SQL Performance, Part IV. Heap tables.

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SQL performance, Part III. Data storage strategies

Imagine that you’re on a desert island where some pirates hid their treasure. You don’t know where exactly it is hidden, but you want to find it. How should you approach this – e.g. should you dig randomly? Or should you follow some sort of a system – and if yes, then which?

I think most readers have smelled a trap right away (it’s not a very sophisticated trap anyway) – of course it (more...)

SQL Performance, Part II — Disk I/O: metrics and scales

While query performance depends on a large number of things, overall scale of query performance for a given database is generally set by disk I/O speed. The most common type of a storage device used in databases is still a hard disk drive (HDD), so let’s consider how it works.

HDD uses magnetic state of a very small region on a disk to encode “0” or “1” (i.e. carry 1 bit of information). A (more...)

SQL Performance, Part I. Data access efficiency.

Database performance optimization deals with the problem of reducing time (and/or other resources) required to complete database queries by resolving various inefficiencies. There are many kinds of performance issues, and they can be categorized in many different ways. One important way is by scope: statement-level or instance-level. Instance-level performance tuning (which we are not covering in this mini-series) deals with such problems as excessive parsing, cache efficiency, concurrency etc. Statement-level performance tuning deals mostly with (more...)

Giving back

Occasionally, I receive requests to explain stuff I talk about in my blog posts on a level accessible to beginners. Unfortunately, it’s not always possible to do so. You start to explain one little thing, and then you realize that in order to understand that thing, one would to understand a dozen other little things, and before you know it, instead of writing a short blog post you find yourself writing something of the size of (more...)

Observer effect

In physics, one important limitation of any experiment is the fact that an act of observation inevitably interferes with the observed process (“observer effect”). Same thing is true about databases. It is a well known fact that, for example, turning on tracing can significantly slow down the process for which it’s enabled. But there exist even nastier forms of this effect: for example, when you try to trace a SQL statement using nested loop batching mechanism, (more...)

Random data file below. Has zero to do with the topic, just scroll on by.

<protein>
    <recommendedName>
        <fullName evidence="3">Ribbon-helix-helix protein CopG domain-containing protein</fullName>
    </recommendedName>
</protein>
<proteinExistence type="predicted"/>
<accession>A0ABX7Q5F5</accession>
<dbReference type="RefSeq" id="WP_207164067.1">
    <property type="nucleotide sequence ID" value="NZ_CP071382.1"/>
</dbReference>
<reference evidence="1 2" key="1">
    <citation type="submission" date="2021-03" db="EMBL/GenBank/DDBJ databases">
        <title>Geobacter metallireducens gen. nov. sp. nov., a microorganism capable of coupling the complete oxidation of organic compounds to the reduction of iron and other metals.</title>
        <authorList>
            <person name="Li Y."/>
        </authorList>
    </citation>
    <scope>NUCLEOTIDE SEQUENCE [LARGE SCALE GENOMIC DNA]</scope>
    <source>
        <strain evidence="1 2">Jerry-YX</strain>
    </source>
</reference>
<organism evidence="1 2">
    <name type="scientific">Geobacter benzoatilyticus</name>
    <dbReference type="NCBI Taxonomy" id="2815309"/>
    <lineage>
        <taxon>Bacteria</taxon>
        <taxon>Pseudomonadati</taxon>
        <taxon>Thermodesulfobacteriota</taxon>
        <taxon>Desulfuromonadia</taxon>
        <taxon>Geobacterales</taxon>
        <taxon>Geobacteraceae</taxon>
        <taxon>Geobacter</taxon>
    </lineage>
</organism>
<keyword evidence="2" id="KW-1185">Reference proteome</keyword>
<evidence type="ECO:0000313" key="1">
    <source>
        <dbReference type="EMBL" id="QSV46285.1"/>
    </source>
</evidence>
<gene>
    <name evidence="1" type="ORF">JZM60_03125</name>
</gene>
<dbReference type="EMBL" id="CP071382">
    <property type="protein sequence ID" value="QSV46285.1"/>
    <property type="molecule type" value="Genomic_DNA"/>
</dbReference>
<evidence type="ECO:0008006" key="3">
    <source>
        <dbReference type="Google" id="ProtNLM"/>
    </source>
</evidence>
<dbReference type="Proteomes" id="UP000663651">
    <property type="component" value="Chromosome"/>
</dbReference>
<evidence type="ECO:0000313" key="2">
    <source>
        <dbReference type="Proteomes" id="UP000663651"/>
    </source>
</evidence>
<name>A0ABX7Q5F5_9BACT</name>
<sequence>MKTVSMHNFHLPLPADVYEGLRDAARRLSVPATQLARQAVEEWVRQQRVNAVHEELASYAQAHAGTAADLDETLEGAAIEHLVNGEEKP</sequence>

Optimizing work environment. Part II, command line

(the first part can be found here)

Now let’s consider command line. There is a lot of things that can be done to improve user experience here as well.

1) Maintain a local script repository on the machine(s) you’re using the most. To make sqlplus search there, define SQLPATH variable (using Control Panel => System => Advanced => Environment variables on Windows, or shell initialization scripts such as .profile or .bash_profile on Unix).

2) (more...)

Optimizing working environment. Part I, GUI

Working with database performance troubleshooting means dealing with challenging and exciting problems. But it also means doing certain things over and over. And over. Like typing the same query or clicking the same button zillion times a day. And when you’re doing something very frequently, anything that can be done to simplify or automate such tasks becomes very important. So I decided to share some of the tricks I use to optimize my working experience in (more...)

HotSOS symposium 2015

This week I participated (online option) in HotSOS conference — the only conference that is focused entirely around Oracle database performance and internals. Like a year ago, it was a great conference, I really enjoyed it. Predictably, the number one topic was the in-memory option. Probably every third talk was about it. I learned a lot of stuff I didn’t know before (and I strongly suspect that this stuff wouldn’t be easy to find anywhere else).

(more...)

Analyzing segment content by block type

Occasionally one might want to know what a segment is made of in terms of block types. For example, you notice that the number of blocks in an index segment is somewhat larger than the number of branch and leaf blocks, and wonder what kind of blocks accounts for the difference. The only way to do this is by dumping index blocks (e.g. as described in Richard Foote’s blog here). Dumping blocks is easy, but (more...)